Arendt rightly contests Brzezinski’s second point in saying that a “lack of or ignoring of a party program is by itself not necessarily a sign of totalitarianism”. In theory totalitarianism can be made to exist in any form of government, from democracy to communism to a dictatorial state.Should a democratic candidate be elected into an office which has been given total power over the state he/she will rule with the support of the party they are affiliated with; then they are a totalitarian ruler in a democratic system, despite the existence of other political parties. 10 Hitler earned his power through the Enabling Act of 1933, a move that was apparently approved via plebiscite11 and thus he was a dictator with totalitarian tendencies under what was still a democratic system.However, Arendt goes on to suggest that Hitler was nothing more than a “functionary of the masses” and “without the masses, the leader is a non-entity”.
In a matured totalitarian system Arendt’s point carries no relevance as the leader should never have to worry about the support of the masses since the masses will always support him given the fact that they will have been indoctrinated with pro-totalitarian ideas throughout their education. Hitler derived majority support from the bourgeois and less so from the rich, and little from the proletariat.If, however, his support faltered there was a real chance that he would be killed or he would be forced out of office. 13 This is simply because Hitler’s totalitarian state was still young, in time Hitler -or the Nazi party- would have gained the political security totalitarianism demands. Along with the stability of political thought comes prevention of any possible avenues to threaten the ruling party. To ensure this Hitler oversaw a “monopolistic control of the armed forces”; a preliminary but ongoing procedure which is necessary to control a totalitarian state or indeed any state.
The government must be able to regulate the actions of the armed forces and the munitions industry as a factor in the total control of a nation. Such a concept is technically outdated since currently all developed nations control the armed forces of their respective states. In the aftermath, Hitler had the German Army swear an oath of allegiance to him personally, and thus he became the commander-in-chief of the armed forces of Germany. It should be noted that “Germany was not compelled to prepare on such a scale for war – that was a deliberate decision taken by Hitler”, and as such the role of the army is determined by the leader and predetermined by the totalitarian ideology.Arendt supports the requirement for the “monopolistic control of the armed forces” but distinguishes the need as only preliminary and part of the totalitarian process rather than lasting criteria. In her opinion, as a totalitarian movement gains power and finally get into power, little is changed; The system remains democratic until such time as “all government positions are held by party members”, and thus “the power of the party rests on a monopoly guaranteed by the state”.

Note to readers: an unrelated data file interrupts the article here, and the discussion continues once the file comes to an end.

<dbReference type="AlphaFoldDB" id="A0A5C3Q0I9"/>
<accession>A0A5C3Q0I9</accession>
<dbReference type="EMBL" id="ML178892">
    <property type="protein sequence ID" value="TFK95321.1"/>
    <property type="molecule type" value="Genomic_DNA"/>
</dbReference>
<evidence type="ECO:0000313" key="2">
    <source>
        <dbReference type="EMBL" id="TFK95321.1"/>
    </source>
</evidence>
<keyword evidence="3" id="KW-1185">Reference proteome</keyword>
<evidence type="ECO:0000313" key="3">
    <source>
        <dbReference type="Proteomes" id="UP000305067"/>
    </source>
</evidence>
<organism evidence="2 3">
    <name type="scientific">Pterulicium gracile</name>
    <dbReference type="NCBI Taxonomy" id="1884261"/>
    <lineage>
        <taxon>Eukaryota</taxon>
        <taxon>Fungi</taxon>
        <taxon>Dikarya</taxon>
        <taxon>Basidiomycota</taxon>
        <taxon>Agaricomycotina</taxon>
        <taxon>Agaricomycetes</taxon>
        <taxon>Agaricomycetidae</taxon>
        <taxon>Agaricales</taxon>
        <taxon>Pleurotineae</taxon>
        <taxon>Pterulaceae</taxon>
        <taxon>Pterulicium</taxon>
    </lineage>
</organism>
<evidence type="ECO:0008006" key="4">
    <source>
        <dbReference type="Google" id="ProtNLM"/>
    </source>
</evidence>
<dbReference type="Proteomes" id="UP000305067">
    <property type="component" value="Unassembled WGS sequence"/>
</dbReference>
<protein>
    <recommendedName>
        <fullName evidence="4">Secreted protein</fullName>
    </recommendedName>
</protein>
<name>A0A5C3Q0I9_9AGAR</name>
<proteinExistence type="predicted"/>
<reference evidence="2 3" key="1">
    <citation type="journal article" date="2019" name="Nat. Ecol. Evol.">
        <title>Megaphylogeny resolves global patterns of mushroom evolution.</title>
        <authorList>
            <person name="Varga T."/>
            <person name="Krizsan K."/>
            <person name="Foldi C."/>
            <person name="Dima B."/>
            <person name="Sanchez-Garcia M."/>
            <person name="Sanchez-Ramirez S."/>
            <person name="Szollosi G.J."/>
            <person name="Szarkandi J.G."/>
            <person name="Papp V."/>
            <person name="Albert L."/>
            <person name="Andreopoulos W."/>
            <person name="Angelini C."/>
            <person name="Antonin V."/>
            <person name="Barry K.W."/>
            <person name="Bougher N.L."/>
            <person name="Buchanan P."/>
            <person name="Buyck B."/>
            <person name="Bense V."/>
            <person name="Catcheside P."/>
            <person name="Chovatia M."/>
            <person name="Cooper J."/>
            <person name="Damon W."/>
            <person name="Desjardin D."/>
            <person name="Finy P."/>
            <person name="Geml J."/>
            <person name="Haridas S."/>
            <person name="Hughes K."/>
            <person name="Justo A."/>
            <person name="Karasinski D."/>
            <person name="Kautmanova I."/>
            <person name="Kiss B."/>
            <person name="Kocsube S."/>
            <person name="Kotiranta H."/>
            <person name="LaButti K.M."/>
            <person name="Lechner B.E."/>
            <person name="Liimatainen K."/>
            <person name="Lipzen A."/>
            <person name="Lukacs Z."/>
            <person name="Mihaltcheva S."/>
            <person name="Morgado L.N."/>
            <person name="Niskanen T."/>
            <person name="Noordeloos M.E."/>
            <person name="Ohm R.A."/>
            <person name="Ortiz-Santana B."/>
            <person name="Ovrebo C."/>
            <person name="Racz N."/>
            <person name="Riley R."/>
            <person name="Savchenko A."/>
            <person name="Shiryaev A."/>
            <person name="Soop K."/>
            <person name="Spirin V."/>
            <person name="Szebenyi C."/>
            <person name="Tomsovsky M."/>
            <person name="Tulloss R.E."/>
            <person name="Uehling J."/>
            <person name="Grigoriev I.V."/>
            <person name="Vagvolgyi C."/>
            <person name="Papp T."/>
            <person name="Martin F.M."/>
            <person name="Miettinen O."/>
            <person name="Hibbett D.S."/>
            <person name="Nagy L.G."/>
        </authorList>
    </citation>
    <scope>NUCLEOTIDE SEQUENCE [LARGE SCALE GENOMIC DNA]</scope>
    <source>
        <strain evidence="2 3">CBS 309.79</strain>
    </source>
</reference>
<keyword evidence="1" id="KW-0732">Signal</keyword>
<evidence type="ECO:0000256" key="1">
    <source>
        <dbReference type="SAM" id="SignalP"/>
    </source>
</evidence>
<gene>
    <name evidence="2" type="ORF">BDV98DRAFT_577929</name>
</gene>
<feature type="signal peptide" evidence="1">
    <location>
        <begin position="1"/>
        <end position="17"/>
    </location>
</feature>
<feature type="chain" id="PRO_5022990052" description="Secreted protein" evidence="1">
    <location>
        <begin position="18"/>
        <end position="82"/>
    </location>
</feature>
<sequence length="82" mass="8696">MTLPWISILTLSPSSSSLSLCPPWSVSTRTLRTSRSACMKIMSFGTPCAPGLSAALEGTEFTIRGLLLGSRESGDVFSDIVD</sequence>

This monopoly must, by implication, include the armed forces and since controlling the army ensures continued power and since control must be obtained immediately and retained thereafter, it is not a preliminary requirement but a constant factor for the upkeep of the state.Hitler retained this power; he ensured that he was the final authority on all military matters and thus cemented his authority through German military successes. Military successes are admittedly important, but not as important as economic success It is essential that a totalitarian state play a direct role in every aspect of the operation of the state but with respect to the economy there only needs to state direction, with only so much control as to ensure effectiveness. When Hitler allocated someone a role, he tended to allocate a contradicting role to another person or persons.
This ensured that policy -especially economic policy- was applied ineffectively as conflicting interests limited the effectiveness of certain strategies.Put simply, the point of a centralised economy is to eradicate private competition and establish a state-run economy similar to communist economic systems and this is what the four-year plan was geared to do; it would transform Germany into a ‘war economy’ and as such aimed to prepare for war, reduce unemployment and to demand obedience of the population through the accelerated growth in armed forces.The economy of the totalitarian state must be effectively directed with only so much control that the system can be directed effectively; it must obtain growth and combat economic problems to the best of its ability so as to ensure political, social and economic stability.Conversely, Arendt argues that “the totalitarian dictator regards the natural and industrial riches of each country .
.. as a source of loot and a means of preparing the next step of aggressive expansion”.Arendt thus labels the totalitarian economy as a war economy, but it is not necessary for a totalitarian leader to adopt such an economy as such economies finance expansionistic foreign policies and totalitarianism does not have to have an international focus; rather it must have a national focus.
Arendt is too specific on this point and is once again directly attacking Hitler rather than discussing the realities of totalitarianism.Totalitarianism does not require “state ownership of all the means of production and distribution but, rather, a central control and direction of the economy”; with only so much control so as to ensure central direction. A totalitarian state refers to the structure of the state, and not necessarily the aspirations of the leader. Similarly, the economy does need to be centrally directed, but it does not have to be directed so as to be a war economy.